education's digital future

MOOC

Hack education weekly news: a MOOC master's degree

Udacity, Georgia Tech, and AT&T announced this week a partnership to offer an online Master’s Degree in Computer Science. The degree will cost less than $7000 (significantly cheaper than the MS that the university currently offers, in part because of the financial support for the program from AT&T), although anyone will be able to take the Udacity classes for free via its website.

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What happens when community college students take online courses?

A new report reviews the advent of online courses for community college students.

It was prepared by the Community College Research Center at Teachers College, Columbia University.

Online courses are popular because they seem to be a way to take courses at home, whenever it is convenient.

This is especially valuable for community college students because they are adults with multiple responsibilities.

What are the results?

Community college students who take online courses perform worse and persist less than those who take face-to-face classes.

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A report from Keith Devlin's and Coursera’s introduction to mathematical thinking MOOC

I’m six or so weeks into Keith Devlin’s  10 week  Introduction to Mathematical Thinking, along with some tens of thousands of others.

Here is a longish thumbnail sketch of the design of the course, followed by two appendices. Appendix 1 concerns peer review. Appendix 2 is what the course web site has to say about grading and certificates of completion.

Comments, questions and corrections would be most welcome.

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US Mooc platforms’ openness questioned

Massive open online courses could be hindering the development of open educational resources because they do not allow everyone to contribute to the innovation of content, a conference has heard.

Patrick McAndrew, professor of open education at The Open University, said that although some online resources were genuinely open in this way, the best known Mooc platforms - such as Coursera and edX - were not.

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Stanford to help build edX MOOC platform

Stanford University will team with a nonprofit founded by the Massachusetts Institute of Technology and Harvard University to develop an open-source Web platform for free online college courses.

The Stanford alliance with the nonprofit venture edX, announced early Wednesday, signaled a new twist in what has become a race to open up the highest levels of higher education to the world.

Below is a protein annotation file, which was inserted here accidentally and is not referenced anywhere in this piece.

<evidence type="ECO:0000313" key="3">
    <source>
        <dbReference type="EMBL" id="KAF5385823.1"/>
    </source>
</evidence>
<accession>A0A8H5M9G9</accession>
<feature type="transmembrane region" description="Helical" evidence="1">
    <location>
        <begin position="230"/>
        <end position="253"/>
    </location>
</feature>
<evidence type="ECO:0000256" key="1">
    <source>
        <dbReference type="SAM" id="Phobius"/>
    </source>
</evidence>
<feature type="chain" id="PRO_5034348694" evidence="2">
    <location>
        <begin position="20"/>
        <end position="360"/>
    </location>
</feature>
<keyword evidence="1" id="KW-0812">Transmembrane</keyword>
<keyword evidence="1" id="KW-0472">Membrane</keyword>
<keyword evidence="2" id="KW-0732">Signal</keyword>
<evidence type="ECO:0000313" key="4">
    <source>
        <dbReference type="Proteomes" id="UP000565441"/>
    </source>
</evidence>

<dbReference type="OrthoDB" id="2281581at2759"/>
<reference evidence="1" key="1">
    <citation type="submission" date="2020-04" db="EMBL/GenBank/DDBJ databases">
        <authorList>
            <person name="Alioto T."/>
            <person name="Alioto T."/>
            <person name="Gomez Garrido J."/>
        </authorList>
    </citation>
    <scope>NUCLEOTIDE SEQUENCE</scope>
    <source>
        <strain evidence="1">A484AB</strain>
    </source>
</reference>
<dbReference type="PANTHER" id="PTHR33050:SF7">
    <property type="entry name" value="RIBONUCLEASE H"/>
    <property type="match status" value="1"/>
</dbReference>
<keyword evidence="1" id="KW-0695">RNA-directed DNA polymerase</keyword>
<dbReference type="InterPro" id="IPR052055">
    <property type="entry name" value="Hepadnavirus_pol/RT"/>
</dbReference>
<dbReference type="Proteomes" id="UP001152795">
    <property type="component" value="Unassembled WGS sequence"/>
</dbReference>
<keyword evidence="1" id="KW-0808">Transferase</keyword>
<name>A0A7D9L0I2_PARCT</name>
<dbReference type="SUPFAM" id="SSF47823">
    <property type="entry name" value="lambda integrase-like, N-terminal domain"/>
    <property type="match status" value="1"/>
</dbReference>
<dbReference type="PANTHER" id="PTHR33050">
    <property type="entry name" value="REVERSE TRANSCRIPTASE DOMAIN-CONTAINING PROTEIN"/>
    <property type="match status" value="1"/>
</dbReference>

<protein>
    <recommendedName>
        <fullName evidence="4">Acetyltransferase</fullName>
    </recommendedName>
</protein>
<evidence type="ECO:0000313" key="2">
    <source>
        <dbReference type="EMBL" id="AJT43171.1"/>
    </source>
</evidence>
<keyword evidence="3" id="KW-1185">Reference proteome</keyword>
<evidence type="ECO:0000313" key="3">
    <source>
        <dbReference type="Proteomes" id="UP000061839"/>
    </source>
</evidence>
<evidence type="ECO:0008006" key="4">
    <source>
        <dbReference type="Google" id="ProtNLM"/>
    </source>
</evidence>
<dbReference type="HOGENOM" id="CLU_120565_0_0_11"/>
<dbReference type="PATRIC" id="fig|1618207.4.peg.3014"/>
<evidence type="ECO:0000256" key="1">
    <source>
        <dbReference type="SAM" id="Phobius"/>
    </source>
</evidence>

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MOOCs, sensors, apps and games: The revolution in education innovation

Massive Open Online Courses (MOOCs) have been touted by some as the breakthrough that will transform education. Top universities such as MIT, Harvard, and the University of California at Berkeley are scrambling to make their lectures available online. Gov. Jerry Brown (D-Calif.) described one such program — a trial effort between online course platform Udacity and San Jose State University — as being “about our society, our future and how we can all improve our skills, how we can exercise our imagination.”

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How to make a MOOC, MIT style

Eric Lander is in the thick of lecture 15 for MIT's class 7.012, "Introductory Biology," his voice dropping and rising as he tells the story of recombinant DNA. Every now and then he glances over the heads of the students here in a third-floor auditorium in MIT's Building 46, as if something else has his attention.

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Does Europe need its own MOOC?

While Moocs (massive open online courses) are on the rise in the US, little has happened in the rest of the world, with the exception of Futurelearn, the Open University partnership consisting of 17 UK universities, as well as the Berlin-based iversity. At European Union level, there have been reports about talks at the European Commission, but little action has been taken so far.

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Taking a class I usually teach

I’m taking a class I normally teach … sort of. I signed up for “English Composition I: Achieving Expertise,” a Coursera-hosted MOOC taught by the Duke University professor Denise Comer. The course started on March 18.

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Harvard asks graduates to donate time to free online

Alumni of elite colleges are accustomed to getting requests for money from their alma mater, but the appeal that Harvard sent to thousands of graduates on Monday was something new: a plea to donate their time and intellects to the rapidly expanding field of online education.

For the first time, Harvard has opened a humanities course, The Ancient Greek Hero, as a free online class. In an e-mail sent Monday, it asked alumni who had taken the course at the university to volunteer as online mentors and discussion group managers.

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